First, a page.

“Fantasy Puppet Theater” was founded by Marshall Katzman, who received his M.A. in Television and Radio production from the University of Michigan and was a Fellow at Princeton University. “Fantasy Puppet Theater” is a member of Union Internationale De La Marionette, Puppeteers of America, The Puppetry Guild of Greater New York, The Garden State Puppetry Guild and is listed in the 2nd edition of Who’s Who in Entertainment. Katzman is an Emeritus Professor of Communications at Bergen Community College, in Paramus, New Jersey.
In 1956, at the age of eight, Marshall Katzman and his puppets first appeared in Zurich, Switzerland with a backyard performance of “Sleeping Beauty”. In the early sixties, while living in Closter, New Jersey, he was influenced by Russian puppeteer Sergei Obratsov as well as Frank Paris, creator of the original Howdy Doody and Larry Berthelson, creator of the Pickwick Puppet Theater. Katzman was mentored by Marcel Jovine, the award-winning toy designer, sculptor and designer of coins. Richard Hunt, the Muppeteer on Sesame Street, started his career in puppetry after purchasing a collection of puppets from Katzman. The New York World’s Fair of 1965, saw Katzman perform a puppet production written by the world renown Sergei Obratsov. In the summer of 1973 “Fantasy Puppet Theater” made its debut with Rock-A-Day Johnny, a Rock and Roll puppet, at The Ark in Ann Arbor, Michigan. The one man troupe then began a tour of the United States, which included performances for museums, nightclubs, libraries, camps, major armed forces installations like Fort Knox as well as recreation departments in Charleston, Columbus,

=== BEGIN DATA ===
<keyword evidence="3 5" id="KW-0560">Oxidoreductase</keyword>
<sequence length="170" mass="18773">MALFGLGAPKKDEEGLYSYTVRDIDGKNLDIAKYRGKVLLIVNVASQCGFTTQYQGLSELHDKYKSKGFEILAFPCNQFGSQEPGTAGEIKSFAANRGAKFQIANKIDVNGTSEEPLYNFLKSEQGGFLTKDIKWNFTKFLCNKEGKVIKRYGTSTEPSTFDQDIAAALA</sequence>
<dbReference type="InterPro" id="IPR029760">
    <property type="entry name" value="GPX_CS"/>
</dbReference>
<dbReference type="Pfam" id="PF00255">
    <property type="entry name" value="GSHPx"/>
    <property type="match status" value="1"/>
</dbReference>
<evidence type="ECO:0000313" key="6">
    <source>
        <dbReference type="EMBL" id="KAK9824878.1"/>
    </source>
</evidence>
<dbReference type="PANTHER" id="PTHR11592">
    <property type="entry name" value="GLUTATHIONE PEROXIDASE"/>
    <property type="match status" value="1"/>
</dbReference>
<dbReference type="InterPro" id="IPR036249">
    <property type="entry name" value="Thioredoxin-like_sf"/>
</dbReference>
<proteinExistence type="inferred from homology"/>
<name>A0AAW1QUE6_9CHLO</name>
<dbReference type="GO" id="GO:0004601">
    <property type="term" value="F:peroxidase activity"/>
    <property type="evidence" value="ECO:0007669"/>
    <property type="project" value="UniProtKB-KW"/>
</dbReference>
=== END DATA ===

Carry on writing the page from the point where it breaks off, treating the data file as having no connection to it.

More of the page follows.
Miami, Nashville, and San Francisco. Fantasy Puppet Theater has also conducted puppet workshops and performances at Appel Farm Arts & Music Center. In 1986 Marshall Katzman produced a television documentary, “Stars on Strings”: a tribute to Frank Paris the creator of the first Howdy Doody. “Stars On Strings” is available for rental from the Puppeteers of America A.V. Library.
“Stars on Strings”, “Not Just Puppets” and “An Evening of Puppetry” have all been included in the Theater on Film and Tape Archives of the Billy Rose Theater
Collection, Lincoln Center. The American Film Institute awarded his production of “The Three Billy Goats Gruff” finalist for fiction in their 1990 Visions of U.S. video competition. On October 6th, 1990 Katzman performed Sergei Obratsov’s short puppet play entitled,
“Mortal Danger” at the Bruno Walter Theater, Lincoln Center. “Nick’s Boogie to Nowhere”, was awarded first place at the Festival Internacional de Video da Algarve, on December 5, 1992, and by The National Broadcasting Society, on March 18, 1994.
“Fantasy Puppet Theater” has received funding from the New York State Council on the Arts and Con Edison. The one man show has also made regular appearances at the
nationally acclaimed Puppet Playhouse in New York City. Katzman’s past puppet
productions have included: “Around the World in 80 Days”, “Jack and the Beanstalk”,
“Rip Van Winkle”, “The Legend of Sleepy Hollow”, “The King’s Stilts”, “Little
Red Riding Hood”, “Aladdin’s Lamp”, “Hansel and Gretel”, “The Frog Prince”,
“Rumpelstiltskin” and the “Shoemaker and the Elves”. Fantasy Puppet Theater
performed “Mortal Danger” as part of the “Rituals” production at the Laboratory Theater in Paramus, New Jersey.
Fantasy Puppet Theater in The New York Times, Sunday, December 27, 1987
|“Fantasy Puppet Theater” A Registered Business In The State of New Jersey|
|A member of the Puppeteers of America “Fantasy Puppet Theater”, carries liability insurance through the Chicagoland Insurance Specialists|
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